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  • Plica syndrome

  • Pathologic plica/plicae

  • Synovial plica/plicae syndrome


  • 727.83 Plica syndrome


  • M67.50 Plica syndrome, unspecified knee


  • 4E: Impaired Joint Mobility, Motor Function, Muscle Performance, and Range of Motion Associated with Localized Inflammation


A 20-year-old man presents with anteromedial knee pain that has progressively worsened in the past 3 months. The patient complains of popping and clicking medial to the patella when he flexes and extends his knee. The patient has pain with popping, clicking, and giving away when he ascends and descends stairs or performs squatting activities. Upon palpation, the patient has pain and tenderness in the medial patellofemoral joint, with notable thickened band of soft tissue in this region. The patient has negative McMurray, Apley, Thessaly, and Ege tests for meniscus pathology, and negative patellar apprehension and medial/lateral glides for patellar instability. Patellar bowstring and medial plica shelf tests are positive.



  • Plica is a shelf, fold, or pleat in the synovial membrane in the knee

    • Result of incomplete or partial reabsorb during fetal development

    • Can be inferior, medial, or superior to the patella

    • Can vary in size (length or thickness) and clinical relevance

    • Can be thickened and inflamed, usually following acute or chronic trauma

  • Medial plica extends from anteromedial aspect of the patella to the suprapatellar pouch

    • Is most implicated

  • Suprapatellar plica separates the suprapatellar pouch from the knee joint

  • Infrapatellar plica, also termed ligamentum mucosum, runs from the infrapatellar fat pad to the intercondylar notch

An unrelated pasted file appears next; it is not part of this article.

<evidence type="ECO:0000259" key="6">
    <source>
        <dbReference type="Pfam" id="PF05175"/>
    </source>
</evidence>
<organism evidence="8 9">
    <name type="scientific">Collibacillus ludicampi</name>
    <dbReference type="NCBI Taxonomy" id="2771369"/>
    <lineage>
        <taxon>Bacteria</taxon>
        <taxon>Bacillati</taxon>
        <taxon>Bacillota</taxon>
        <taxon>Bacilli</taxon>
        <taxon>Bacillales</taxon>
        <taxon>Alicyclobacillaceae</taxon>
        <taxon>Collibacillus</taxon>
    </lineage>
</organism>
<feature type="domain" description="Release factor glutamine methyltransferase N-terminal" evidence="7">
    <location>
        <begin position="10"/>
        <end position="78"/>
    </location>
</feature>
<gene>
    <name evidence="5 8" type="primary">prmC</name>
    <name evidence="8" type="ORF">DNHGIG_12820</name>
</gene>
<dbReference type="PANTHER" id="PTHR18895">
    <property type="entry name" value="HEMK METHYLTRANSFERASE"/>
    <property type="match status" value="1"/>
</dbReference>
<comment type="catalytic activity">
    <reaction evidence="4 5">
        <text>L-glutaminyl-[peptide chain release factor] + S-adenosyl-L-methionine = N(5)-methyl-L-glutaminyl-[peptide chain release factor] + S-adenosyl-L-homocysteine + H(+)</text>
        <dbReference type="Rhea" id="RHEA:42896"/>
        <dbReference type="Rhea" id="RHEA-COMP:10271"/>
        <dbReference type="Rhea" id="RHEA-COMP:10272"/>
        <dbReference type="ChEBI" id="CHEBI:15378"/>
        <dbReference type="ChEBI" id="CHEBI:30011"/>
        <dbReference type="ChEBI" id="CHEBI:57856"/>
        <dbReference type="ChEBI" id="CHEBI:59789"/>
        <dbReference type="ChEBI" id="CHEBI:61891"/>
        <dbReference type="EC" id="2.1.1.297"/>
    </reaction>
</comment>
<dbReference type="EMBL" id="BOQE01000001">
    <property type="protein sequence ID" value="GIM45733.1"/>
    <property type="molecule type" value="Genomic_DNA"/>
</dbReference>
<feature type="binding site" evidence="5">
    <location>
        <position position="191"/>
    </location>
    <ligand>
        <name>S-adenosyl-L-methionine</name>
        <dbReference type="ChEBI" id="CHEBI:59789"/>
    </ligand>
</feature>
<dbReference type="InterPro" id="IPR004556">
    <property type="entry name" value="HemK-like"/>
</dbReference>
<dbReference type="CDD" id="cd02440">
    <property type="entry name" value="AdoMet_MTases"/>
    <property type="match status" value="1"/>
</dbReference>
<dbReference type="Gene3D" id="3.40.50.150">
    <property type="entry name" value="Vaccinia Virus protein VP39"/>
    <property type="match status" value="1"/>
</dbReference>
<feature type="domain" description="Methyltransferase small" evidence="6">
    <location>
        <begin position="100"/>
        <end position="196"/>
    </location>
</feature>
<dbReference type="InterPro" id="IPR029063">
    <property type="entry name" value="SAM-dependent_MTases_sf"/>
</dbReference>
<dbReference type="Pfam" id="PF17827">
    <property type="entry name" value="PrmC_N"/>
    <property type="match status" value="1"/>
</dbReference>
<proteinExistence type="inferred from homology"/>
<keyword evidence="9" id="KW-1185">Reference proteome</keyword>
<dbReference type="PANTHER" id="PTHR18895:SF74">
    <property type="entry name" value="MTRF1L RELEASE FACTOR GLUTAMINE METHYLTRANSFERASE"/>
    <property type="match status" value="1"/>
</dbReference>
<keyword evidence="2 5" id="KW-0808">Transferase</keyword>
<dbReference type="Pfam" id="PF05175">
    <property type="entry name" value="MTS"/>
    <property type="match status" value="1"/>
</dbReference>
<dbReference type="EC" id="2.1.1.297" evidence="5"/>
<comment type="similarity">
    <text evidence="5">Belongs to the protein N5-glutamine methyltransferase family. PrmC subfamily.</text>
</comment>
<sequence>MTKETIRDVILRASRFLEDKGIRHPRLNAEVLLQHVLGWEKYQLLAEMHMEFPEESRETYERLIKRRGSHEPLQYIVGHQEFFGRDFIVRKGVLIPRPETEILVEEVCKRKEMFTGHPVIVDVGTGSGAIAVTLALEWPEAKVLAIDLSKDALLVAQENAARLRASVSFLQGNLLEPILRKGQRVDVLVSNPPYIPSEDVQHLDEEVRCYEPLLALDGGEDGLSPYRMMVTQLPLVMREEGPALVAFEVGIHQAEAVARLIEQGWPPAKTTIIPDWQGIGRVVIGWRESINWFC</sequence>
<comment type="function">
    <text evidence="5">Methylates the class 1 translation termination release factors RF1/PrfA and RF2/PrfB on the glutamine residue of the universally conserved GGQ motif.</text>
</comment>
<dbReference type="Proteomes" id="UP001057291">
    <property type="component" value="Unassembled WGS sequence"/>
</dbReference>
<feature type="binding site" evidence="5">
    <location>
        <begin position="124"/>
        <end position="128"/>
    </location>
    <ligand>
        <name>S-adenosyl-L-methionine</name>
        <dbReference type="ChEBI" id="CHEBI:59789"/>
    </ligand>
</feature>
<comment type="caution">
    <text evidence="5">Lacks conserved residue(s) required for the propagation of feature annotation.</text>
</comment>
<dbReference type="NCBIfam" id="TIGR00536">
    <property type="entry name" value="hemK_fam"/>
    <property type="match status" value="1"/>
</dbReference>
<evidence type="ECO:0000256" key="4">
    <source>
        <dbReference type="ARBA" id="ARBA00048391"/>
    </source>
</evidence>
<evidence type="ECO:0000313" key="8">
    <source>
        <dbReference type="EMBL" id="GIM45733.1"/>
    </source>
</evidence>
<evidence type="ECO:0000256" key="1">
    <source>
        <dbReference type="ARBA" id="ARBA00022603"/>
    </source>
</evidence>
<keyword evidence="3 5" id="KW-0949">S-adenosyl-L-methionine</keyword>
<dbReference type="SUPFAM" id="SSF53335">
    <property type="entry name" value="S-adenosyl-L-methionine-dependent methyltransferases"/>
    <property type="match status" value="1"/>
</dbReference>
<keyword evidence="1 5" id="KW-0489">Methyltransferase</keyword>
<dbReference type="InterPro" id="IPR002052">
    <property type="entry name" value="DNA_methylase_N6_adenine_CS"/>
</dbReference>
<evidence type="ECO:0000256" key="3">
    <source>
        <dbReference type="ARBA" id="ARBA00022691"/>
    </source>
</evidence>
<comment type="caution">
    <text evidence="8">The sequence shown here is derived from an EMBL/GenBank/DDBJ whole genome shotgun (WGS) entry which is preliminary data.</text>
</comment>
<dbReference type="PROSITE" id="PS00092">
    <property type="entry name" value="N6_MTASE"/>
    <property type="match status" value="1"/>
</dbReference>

FIGURE 199-1

Plica anatomy. (From Patel DR, Greydanus DE, Baker RJ. Pediatric Practice: Sports Medicine. Copyright © The McGraw-Hill Companies, Inc. All rights reserved.)

Essentials of Diagnosis

  • Diagnosed primarily through symptoms and exclusion of other knee pathologies

  • Mechanism of injury can be from either chronic trauma or acute trauma

    • Chronic: Friction or rubbing over the femoral condyle

    • Acute: Pinching under the patella

  • Found in concurrence with range of pathologies, both chronic and acute

    • Chronic: Chondromalacia or patellofemoral pain syndrome

    • Acute: ACL or meniscus pathologies or contusion

  • Differential diagnosis from other knee pathologies that may warrant a more immediate surgical intervention is essential (meniscus tear)

  • Combination of tests/cluster of findings has been reported to have the strongest diagnostic value in terms of sensitivity (1.0) for diagnosis of medial plica syndrome

General Considerations

  • Plica are normal unless thickened or inelastic from acute or chronic inflammation.

  • Plica syndrome signs and symptoms mimic other knee pathologies.

  • Full history of symptoms, medical history screening, and differential knee orthopedic examination will ensure appropriate diagnosis.

  • History of ...

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